REVIEW: Halsey and Ashley finally meet on Manic
On her third studio album, Manic, Halsey, as Ashley Frangipane, sheds the rose-tinted post-apocalyptic landscapes of her previous albums for a pared-down, genre-fluid exploration of the artist behind the Artist.
Halsey lays out her thesis statement right out of the gate on the opening track, “Ashley.” Sampled Kate Winslet dialogue from Eternal Sunshine Of The Spotless Mind closes out the track: “Too many guys think I’m a concept, or I complete them, or I’m gonna make them alive. I’m just a fucked up girl who’s lookin’ for my own piece of mind. Don’t assign me yours.” This leads right into “clementine,” an-anti manic pixie girl requiem, where she admits, “In my world, I’m constantly constantly havin’ a breakthrough / Or a breakdown, or a blackout.”
The interludes, which boast appearances by Alanis Morrisette, Dominic Fike, and BTS’s SUGA are frustratingly short. They boast a catchiness that would supersede some of the full tacks if not for their briefness. However, as with many of the songs that Halsey has featured on over the years, we’re here for her, not them.
Unlike her previous two albums, Manic is unconcerned with churning out radio hits. Though “Graveyard” has been on heavy radio rotation since September, it’s a mellower, low-key bop that edges toward her indie-pop roots, very unlike the summer smash hits that have defined Halsey’s career.
The most successful artists of the last decade have persisted through adaptation and Halsey is no different. Genre-blending has become the name of the game and “You Should Be Sad” veers unexpectedly into pop-country territory with quotable break-up lines like “You’re not half the man you think that you are. And you can’t fill the hole inside of you with money, drugs, and cars.” “Finally // beautiful stranger” dials down the pop and cranks up the nostalgic acoustic twang, echoes of Lady Gaga’s “You and I” blanketing the album’s tenth track. On the entire album, “Finally…” may be the only song where Halsey lets herself take a chance, however ambivalently, into love without letting anxiety and paranoia sabotage the moment (“And I hope, beautiful stranger, here you are in my arms / But I think it’s finally, finally, finally, finally, finally safe / For me to fall”).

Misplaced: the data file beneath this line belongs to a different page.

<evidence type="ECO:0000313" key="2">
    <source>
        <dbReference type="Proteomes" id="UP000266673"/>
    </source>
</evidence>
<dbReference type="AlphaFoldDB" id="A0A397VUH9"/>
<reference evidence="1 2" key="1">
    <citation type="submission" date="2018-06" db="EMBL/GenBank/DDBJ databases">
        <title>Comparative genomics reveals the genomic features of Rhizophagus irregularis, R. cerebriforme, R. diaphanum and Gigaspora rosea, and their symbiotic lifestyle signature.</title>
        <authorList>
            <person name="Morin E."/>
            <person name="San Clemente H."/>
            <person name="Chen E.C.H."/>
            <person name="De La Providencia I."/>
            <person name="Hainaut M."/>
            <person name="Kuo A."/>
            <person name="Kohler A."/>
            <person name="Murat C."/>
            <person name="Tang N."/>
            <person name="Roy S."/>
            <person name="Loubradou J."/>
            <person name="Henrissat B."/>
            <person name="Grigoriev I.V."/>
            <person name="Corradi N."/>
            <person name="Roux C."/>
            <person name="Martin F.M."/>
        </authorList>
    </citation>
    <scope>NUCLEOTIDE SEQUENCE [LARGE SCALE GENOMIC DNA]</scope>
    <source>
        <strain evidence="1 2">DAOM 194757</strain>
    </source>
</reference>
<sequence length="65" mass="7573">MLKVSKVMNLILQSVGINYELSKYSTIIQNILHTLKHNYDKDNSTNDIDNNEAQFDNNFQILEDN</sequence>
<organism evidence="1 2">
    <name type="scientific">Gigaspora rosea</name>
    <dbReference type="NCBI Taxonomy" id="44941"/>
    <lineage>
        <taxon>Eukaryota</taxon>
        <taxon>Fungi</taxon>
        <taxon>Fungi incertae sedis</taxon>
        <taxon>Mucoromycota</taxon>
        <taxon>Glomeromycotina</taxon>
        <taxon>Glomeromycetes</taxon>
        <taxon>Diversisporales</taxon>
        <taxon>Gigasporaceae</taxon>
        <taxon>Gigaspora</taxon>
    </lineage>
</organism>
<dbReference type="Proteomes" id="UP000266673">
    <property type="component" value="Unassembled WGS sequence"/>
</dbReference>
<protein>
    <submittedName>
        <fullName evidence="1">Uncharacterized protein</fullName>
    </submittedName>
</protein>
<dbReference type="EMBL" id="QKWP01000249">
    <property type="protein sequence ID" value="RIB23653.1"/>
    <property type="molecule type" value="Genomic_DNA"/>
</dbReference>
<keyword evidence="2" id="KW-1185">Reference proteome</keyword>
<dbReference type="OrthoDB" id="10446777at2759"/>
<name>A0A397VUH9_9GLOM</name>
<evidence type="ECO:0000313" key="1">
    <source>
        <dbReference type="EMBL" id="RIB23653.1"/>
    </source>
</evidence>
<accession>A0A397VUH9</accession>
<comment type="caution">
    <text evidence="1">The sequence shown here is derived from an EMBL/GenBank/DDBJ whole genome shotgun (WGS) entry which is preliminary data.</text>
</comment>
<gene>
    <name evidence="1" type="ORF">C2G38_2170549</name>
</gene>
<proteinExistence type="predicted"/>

Though Halsey promises “the full emotional spectrum,” the album leans tonally on the downs of what the word “manic” might imply, “Finally // beautiful stranger” and “Still Learning” best characterizing Manic‘s mood. The album is loaded with lilting diaric confessions and lamentations with virtually no high-octane moments. The closest the album gets to high are by the trap-tinted “Without Me” and ’90s-inspired “3AM.”
Consequently, what Manic lacks is bite. Though “3am” has an excitable alt-flavor, “Nightmare,” a post-Hopeless Fountain Kingdom radio single that didn’t make the final cut, might have had more of the grit and frenzy that Manic wants for. The anthemic, raging, feminist track wouldn’t have been out of place lyrically next to “clementine” and “killing boys.”
Without a doubt, Manic is Halsey’s most honest and stripped down album to date. She must be applauded for her fearlessness, from firing back at ex-boyfriends and bemoaning relationships that have collapsed in the public eye (“Because nobody loves you, they just try to fuck you / Then put you a feature on the B-side”) to the addressing the hollowness that even fame can’t fill (“I should be living the dream / But I go home and I got no self-esteem”). While the album might not inspire the arena-appropriate theatrics of her past albums, it certainly inspires interest in where Halsey, who hasn’t slowed down since her 2015 debut, will steer us next.